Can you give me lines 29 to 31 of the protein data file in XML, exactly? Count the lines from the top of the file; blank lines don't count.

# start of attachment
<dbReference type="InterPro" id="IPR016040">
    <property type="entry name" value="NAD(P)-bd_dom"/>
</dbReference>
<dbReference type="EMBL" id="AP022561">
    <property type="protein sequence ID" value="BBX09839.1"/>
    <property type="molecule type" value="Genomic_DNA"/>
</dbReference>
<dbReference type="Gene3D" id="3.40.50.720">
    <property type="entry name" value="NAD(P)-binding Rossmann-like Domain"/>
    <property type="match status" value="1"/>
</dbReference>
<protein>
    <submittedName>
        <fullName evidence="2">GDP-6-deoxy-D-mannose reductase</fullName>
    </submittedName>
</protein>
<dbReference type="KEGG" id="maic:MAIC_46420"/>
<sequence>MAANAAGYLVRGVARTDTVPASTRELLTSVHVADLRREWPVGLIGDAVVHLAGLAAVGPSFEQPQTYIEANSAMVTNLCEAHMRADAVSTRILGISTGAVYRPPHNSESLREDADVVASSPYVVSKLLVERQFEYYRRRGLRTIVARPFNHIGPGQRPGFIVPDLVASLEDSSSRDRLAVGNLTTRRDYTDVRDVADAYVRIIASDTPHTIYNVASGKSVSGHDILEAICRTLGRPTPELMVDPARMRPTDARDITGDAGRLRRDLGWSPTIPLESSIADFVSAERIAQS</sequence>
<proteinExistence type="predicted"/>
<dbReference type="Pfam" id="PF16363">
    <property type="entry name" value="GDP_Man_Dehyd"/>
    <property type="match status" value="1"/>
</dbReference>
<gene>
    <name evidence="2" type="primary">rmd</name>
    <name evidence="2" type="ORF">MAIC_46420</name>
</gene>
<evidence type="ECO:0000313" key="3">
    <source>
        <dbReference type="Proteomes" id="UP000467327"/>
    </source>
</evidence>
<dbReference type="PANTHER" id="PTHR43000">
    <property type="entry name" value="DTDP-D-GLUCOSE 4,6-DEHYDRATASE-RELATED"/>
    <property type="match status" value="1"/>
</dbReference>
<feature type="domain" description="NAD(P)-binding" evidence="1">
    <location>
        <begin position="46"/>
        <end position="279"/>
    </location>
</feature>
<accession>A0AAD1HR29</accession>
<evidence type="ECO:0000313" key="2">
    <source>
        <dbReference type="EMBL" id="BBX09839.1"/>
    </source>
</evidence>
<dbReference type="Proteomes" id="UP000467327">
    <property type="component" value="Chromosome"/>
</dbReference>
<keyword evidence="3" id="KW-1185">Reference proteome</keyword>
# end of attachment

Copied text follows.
    <source>
        <dbReference type="Proteomes" id="UP000467327"/>
    </source>